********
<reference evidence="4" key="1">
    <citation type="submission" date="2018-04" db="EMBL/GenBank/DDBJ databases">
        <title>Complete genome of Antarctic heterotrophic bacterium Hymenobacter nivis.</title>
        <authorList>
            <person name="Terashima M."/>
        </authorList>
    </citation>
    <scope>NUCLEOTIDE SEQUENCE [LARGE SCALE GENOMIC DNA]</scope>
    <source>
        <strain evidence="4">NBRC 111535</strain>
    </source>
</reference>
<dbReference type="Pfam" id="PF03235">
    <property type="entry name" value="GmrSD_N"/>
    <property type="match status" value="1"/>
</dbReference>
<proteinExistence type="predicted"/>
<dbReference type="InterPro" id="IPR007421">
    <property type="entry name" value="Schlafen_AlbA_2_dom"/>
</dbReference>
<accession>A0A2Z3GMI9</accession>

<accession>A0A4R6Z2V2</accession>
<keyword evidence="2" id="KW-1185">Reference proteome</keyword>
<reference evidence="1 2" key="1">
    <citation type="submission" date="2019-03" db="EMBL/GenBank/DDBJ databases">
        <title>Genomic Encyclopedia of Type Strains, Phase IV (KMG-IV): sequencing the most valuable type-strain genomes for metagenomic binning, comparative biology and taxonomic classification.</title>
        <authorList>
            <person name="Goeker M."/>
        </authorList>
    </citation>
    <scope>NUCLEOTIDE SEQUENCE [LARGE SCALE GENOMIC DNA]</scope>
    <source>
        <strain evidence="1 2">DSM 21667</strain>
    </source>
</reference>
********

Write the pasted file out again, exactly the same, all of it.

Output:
<reference evidence="4" key="1">
    <citation type="submission" date="2018-04" db="EMBL/GenBank/DDBJ databases">
        <title>Complete genome of Antarctic heterotrophic bacterium Hymenobacter nivis.</title>
        <authorList>
            <person name="Terashima M."/>
        </authorList>
    </citation>
    <scope>NUCLEOTIDE SEQUENCE [LARGE SCALE GENOMIC DNA]</scope>
    <source>
        <strain evidence="4">NBRC 111535</strain>
    </source>
</reference>
<dbReference type="Pfam" id="PF03235">
    <property type="entry name" value="GmrSD_N"/>
    <property type="match status" value="1"/>
</dbReference>
<proteinExistence type="predicted"/>
<dbReference type="InterPro" id="IPR007421">
    <property type="entry name" value="Schlafen_AlbA_2_dom"/>
</dbReference>
<accession>A0A2Z3GMI9</accession>

<accession>A0A4R6Z2V2</accession>
<keyword evidence="2" id="KW-1185">Reference proteome</keyword>
<reference evidence="1 2" key="1">
    <citation type="submission" date="2019-03" db="EMBL/GenBank/DDBJ databases">
        <title>Genomic Encyclopedia of Type Strains, Phase IV (KMG-IV): sequencing the most valuable type-strain genomes for metagenomic binning, comparative biology and taxonomic classification.</title>
        <authorList>
            <person name="Goeker M."/>
        </authorList>
    </citation>
    <scope>NUCLEOTIDE SEQUENCE [LARGE SCALE GENOMIC DNA]</scope>
    <source>
        <strain evidence="1 2">DSM 21667</strain>
    </source>
</reference>